I need to do some drum sanding for a project I've got going. I need
to do it on the cheap though, so I don't have the money for a full
drum sander. I'm looking at getting a sleeveless sanding drum for my
drill press, buy I want to make sure that I've got enought power to
turn a 3" tall drum. The other problem is that my "drill press" is a
regular corded drill in a "press holder" that holds the drill and
raises and lowers it. I'm also wondering how wide around to get the
drum. I assume that the larger drum will wear out less, but I can
imagine it will take more power to turn. Here are the drums that I'm
I'm not sure how well your setup will spin the 3 incher. I had one in a big
old sears drill press and it worked ok. I know you said on the cheap but I
got one of those ryobi oscilating spindle sanders for under $80 a while ago
and like it much better than the drill press setup. Here is a link to the
My HD seems to be closing out there older ryobi floor models right now so
you may be able to score one cheap....JD
I second John's suggestions. If it's a quick and dirty cheap project,
then go for it, but get your drums from HF (on sale right now for $5:
match the quality of your dp. Otherwise, you're putting a fuel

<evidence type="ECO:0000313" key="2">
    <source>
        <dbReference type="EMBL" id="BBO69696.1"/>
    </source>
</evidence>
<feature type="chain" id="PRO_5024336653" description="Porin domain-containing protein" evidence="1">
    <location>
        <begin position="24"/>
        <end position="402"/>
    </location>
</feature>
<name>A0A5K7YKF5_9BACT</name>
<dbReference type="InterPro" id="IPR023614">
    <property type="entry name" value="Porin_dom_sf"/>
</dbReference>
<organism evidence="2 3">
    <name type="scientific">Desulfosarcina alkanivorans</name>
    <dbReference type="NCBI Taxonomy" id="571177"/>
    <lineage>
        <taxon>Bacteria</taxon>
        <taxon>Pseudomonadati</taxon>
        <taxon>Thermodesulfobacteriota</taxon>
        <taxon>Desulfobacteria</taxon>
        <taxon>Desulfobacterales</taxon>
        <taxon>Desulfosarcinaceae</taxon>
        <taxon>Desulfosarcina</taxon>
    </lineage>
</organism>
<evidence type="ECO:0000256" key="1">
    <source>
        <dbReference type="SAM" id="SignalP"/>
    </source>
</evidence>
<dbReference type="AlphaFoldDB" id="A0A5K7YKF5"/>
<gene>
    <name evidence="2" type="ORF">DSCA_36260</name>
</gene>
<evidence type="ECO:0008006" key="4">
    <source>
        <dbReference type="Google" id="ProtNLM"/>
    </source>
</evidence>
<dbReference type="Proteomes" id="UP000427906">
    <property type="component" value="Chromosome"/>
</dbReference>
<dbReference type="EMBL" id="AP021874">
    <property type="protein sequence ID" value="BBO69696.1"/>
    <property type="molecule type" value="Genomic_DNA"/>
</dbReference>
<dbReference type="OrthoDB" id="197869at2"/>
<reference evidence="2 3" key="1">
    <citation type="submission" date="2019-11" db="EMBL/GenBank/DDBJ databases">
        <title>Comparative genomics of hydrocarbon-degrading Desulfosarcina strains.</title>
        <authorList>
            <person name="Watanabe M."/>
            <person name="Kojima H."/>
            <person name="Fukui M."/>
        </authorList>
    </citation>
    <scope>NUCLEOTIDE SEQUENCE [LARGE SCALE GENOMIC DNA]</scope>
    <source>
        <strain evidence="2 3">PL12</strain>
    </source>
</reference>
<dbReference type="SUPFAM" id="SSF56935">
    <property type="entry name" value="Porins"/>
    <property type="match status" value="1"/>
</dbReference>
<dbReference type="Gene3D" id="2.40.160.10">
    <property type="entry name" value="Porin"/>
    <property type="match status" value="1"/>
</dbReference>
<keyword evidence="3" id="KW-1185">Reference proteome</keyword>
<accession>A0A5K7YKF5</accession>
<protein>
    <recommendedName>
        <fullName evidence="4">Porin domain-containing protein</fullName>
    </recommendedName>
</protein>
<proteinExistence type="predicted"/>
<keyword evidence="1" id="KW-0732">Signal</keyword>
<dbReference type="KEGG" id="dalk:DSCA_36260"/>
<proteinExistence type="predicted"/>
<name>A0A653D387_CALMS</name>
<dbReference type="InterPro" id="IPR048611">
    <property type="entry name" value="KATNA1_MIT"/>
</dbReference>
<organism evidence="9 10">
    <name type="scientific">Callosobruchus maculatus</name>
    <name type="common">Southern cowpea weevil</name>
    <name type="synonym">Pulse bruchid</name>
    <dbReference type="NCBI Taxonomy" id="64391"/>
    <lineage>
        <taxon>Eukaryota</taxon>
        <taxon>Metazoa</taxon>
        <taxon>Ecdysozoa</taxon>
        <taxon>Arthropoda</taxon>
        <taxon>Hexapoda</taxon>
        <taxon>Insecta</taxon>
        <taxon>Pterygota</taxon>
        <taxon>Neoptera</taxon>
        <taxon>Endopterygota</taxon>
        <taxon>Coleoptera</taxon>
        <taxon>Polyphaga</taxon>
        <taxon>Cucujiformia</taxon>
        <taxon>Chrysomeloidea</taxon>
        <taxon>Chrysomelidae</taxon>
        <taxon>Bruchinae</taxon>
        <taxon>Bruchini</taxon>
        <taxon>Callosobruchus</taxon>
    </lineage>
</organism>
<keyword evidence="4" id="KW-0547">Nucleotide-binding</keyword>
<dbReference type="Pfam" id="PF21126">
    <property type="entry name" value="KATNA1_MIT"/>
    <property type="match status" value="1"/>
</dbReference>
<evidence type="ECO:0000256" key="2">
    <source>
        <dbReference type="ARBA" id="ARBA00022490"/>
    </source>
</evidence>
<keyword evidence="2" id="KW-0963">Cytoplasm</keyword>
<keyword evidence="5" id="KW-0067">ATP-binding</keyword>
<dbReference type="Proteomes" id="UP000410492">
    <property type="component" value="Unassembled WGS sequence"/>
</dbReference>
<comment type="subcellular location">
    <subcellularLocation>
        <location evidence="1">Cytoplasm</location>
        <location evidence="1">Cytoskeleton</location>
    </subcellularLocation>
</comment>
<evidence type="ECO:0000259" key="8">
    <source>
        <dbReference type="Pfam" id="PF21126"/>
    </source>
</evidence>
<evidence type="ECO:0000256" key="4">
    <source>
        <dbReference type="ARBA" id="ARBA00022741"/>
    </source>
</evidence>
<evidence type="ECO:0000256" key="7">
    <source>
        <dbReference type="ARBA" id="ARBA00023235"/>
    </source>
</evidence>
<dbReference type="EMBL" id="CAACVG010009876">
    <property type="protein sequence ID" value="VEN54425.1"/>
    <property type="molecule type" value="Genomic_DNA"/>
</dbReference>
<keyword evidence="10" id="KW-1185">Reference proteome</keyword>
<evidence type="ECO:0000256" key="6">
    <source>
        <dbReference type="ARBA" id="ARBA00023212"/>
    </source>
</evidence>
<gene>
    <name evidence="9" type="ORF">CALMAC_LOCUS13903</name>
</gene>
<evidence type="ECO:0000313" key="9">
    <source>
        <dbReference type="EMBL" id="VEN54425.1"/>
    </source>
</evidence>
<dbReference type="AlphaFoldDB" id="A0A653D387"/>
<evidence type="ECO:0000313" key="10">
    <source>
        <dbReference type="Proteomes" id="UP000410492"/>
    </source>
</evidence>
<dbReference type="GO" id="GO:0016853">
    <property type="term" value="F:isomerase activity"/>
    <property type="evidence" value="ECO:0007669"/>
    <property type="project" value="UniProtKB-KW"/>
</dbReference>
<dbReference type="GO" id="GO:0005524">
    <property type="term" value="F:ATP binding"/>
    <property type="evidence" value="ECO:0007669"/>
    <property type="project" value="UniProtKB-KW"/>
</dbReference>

injector on a Yugo.
If it's something you care about then try to get an OSS like the Ryobi
for $80 or so.
Yes, I have some thoughts. In a larger drill press you have more power and
decent speed control. With a hand drill in a mount it is probably the
least desirable setup you can have. As for size, what works best depends on
what you are sanding. 3" is fine for a gentle arch, but won't work inside of
a 1" diameter hole. It is nice to have a slection of drum sizes to choose
How well will it work? Depends on the thickness of wood, type of wood, etc.
How stable is the mount with a side force? That can throw you off square
when you put pressure on it.
It may be enought to get yo buy on a simple project, but if yo are serious
about continuing the hobby, put the money towards a cheap OSS. You can find
them for about $100
If $99 is within your reach - do the Ryobi OSS from Home Despot. If not -
give the spindles a shot. I tried a few and decided they weren't a wise
investment. Haven't regretted the $99 on the Ryobi (yet)>
A word of warning. Hand drill main shafts are geared and run on a single row
ball bearing. Not designed for side pressure, The main shaft with side
pressure will tilt slightly at an angle to the plane of the gearing and
cause accelerated gear wear. Depending upon the clearances in the bearing.
Even if it is a sleeved bushing, you will definitely shorten the life of
your hand drill.
Thanks for all of the suggestions. It sounds like a better investment
overall will be an OSS. Since this project is just for some heavy
duty shelf brackets that need rounding on the front lip. I was
wanting a large spindle so I could cover the entire 3 inch surface and
even up the 2x and OSB sides in at time. I'll probably just use my
belt sander. I think that the spindles in the drill may be just a
waste of money and the cheap OSS would be a better way to go.
firstname.lastname@example.org (nbaxley) wrote in message
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